If accounting had been invented in the 21st century, would we do the same again?
Nick A. Shepherd on the constraints of accounting in the knowlege economy
Nick A. Shepherd, FCPA, FCGA, FCCA, FCMC is a member, and past Chair of the Canadian TC 260 mirror committee and a member of WG2 on HR metrics.
CERTAIN decisions in life can be altered or reversed as experience gives us more wisdom. However, there are some decisions that set people or organizations on a path that tends to channel, frame or even restrict how new decisions are made when new events occur. Such is the world of accounting that is framed by two foundational concepts. One concept determines the “how” of accounting records — the basics of bookkeeping, being the system of double entry.
The second concept is almost like the legal system and refers to accounting standards. Certain precedents have been established over the years that have become the foundation of future thinking. This has worked well when there was a gradual evolution of events that can build on the past but there comes a time when the established precedents might be brought into question. We are in that period today. Massive cash flows are being channelled into intangibles, many of which form the foundation of an organization’s capability to operate its business model.
The question might be thus: If we were to develop a system of accounting today that reflected the reality of how investors’ money was spent and accounted for, would we do it the same way?
Let’s follow a hypothetical business. An entrepreneur has an idea for a new business that involves investing in at least four areas in order to create a business model that is capable of generating revenue and earning a profit.
The 21st century business model
First they need to build a workforce, initially of a core of skilled technical people and work with them to share the vision of what needs to be created. This would be followed by building out the workforce by adding additional qualified specialists. These people may be employees but equally they could be independent contractors or others.
Second, they would need to pay these people, probably over an extended period of time, to develop software that will be accessible via the internet and usable on all sort of devices — mobile phones and tablets as well as computers. Then they need to build a supplier base to provide the service they are offering — again these suppliers will not be employees but people who can sign up to provide services on the internet and are paid on the basis of services provided.
Finally, the company will need customers. These customers again will buy a one-time service when needed and hopefully, based on the service, will become repeat customers. To make a profit the company must be able to develop these capabilities and then “scale them up” to a level where a critical mass is achieved. Scaling-up might involve purchasing of hardware but equally the software could be loaded on the servers of a third party service provider, who would become a core, critical part of the supply chain.
Do current accounting rules make sense?
Under current accounting rules the money raised to fund these activities would either be provided as shareholder equity or as some kind of loan. The money raised would then flow into the company’s bank account and be spent to fund activities. Most expenditures would be considered as operating expenses and written off. Almost nothing would be considered as an asset of the business.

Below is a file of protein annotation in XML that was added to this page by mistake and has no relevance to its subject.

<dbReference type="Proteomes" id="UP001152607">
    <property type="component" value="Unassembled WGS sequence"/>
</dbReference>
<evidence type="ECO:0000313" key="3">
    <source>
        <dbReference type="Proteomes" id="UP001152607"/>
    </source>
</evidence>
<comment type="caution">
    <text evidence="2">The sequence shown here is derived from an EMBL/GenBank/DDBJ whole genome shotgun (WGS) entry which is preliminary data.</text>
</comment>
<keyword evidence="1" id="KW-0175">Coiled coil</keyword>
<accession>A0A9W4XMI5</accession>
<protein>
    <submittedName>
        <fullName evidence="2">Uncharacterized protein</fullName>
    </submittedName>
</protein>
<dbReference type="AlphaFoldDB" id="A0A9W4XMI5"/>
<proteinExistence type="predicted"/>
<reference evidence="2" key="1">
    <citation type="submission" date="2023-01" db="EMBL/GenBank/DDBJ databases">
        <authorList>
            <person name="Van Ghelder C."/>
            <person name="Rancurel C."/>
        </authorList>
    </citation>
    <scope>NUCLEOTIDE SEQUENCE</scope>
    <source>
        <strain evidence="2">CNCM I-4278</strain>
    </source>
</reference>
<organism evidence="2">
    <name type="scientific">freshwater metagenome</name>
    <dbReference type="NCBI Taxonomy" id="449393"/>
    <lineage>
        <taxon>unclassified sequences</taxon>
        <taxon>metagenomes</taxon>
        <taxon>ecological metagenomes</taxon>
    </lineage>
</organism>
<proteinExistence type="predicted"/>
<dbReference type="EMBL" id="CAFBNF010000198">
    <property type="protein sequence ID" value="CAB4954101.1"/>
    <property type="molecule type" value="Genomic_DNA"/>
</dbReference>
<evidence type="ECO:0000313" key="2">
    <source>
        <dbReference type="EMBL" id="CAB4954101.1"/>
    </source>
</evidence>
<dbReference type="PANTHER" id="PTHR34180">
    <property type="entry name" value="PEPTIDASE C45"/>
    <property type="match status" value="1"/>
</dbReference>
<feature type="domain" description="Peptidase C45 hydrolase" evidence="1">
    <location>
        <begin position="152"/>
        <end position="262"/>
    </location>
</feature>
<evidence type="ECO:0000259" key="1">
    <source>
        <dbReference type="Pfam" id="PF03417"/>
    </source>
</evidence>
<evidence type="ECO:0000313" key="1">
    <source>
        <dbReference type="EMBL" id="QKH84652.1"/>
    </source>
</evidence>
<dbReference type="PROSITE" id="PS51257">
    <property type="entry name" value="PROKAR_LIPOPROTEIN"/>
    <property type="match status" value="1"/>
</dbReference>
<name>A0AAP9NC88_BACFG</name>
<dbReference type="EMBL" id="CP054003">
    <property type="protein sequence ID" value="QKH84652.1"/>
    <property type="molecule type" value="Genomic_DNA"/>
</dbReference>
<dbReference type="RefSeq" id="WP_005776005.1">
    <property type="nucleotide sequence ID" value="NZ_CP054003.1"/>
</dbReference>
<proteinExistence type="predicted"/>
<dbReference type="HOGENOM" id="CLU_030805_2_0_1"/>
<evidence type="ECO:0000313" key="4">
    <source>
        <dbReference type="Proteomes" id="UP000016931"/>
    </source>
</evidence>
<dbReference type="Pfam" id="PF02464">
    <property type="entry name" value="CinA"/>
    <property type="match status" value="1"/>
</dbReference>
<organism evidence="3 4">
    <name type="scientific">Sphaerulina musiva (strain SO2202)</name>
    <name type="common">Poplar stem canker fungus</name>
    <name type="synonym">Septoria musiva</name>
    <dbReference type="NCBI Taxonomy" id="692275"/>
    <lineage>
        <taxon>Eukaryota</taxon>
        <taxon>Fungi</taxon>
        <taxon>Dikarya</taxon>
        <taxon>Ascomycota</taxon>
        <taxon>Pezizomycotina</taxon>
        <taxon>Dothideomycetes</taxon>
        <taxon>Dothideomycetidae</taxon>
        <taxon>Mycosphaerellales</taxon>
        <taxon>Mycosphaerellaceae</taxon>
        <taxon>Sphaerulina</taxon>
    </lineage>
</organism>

As there would be limited revenue for several years the business would be incurring increasing losses. These losses would then deplete equity, suggesting that the business had spent the money and had nothing on its balance sheet to show for it. In fact, the organization could become technically bankrupt once its equity moves into a negative balance, yet any loans might still remain as a liability.
Does that make sense? By investing to build the business model the organization has depleted its equity and appears to have spent all the money with no assets to show for it.
While accounting records suggest that all the money may be spent and the business has no equity, the marketplace — the real world — seems wiser. The market places a (growing) valuation on such organizations as the investors, who have inside knowledge as to the business model, understand its potential to earn future revenues and replenish equity.
A 21st century system of accounting
If accounting had been invented in the 21st century, surely there would have been a recognition that the assets of the organization existed, even though they were intangible. The people, the suppliers, the customer base, the service providers — everything that had been created and put in place to build the business model.
Would there at least have been an effort to ask the question “where did the cash go — what was it used for?” Equally, as the business started to scale-up, would there be a risk to these initial investors that the assets created to support the business model were not being sustained or supported to ensure business continuity? Would audits and reporting be looking at the sustainability of the business model to assess the health and quality of its intangible assets in terms of ensuring a “going concern?”
Is the gap between accounting for the real world of the 21st century and the knowledge economy widening because the profession is constrained by precedents that were created at a different time in history? If so, the relevance of accounting information for both investor and regulatory risk assessment, and for internal decision-making, is fast declining and returning to the era of backroom bookkeeping.
Nick A. Shepherd, FCPA, FCGA, FCCA, FCMC is a member and past Chair of the Canadian TC 260 mirror committee and a member of WG2 on HR metrics. He also recently published “The Cost of Poor Culture” which addresses the financial impact of a poor workplace.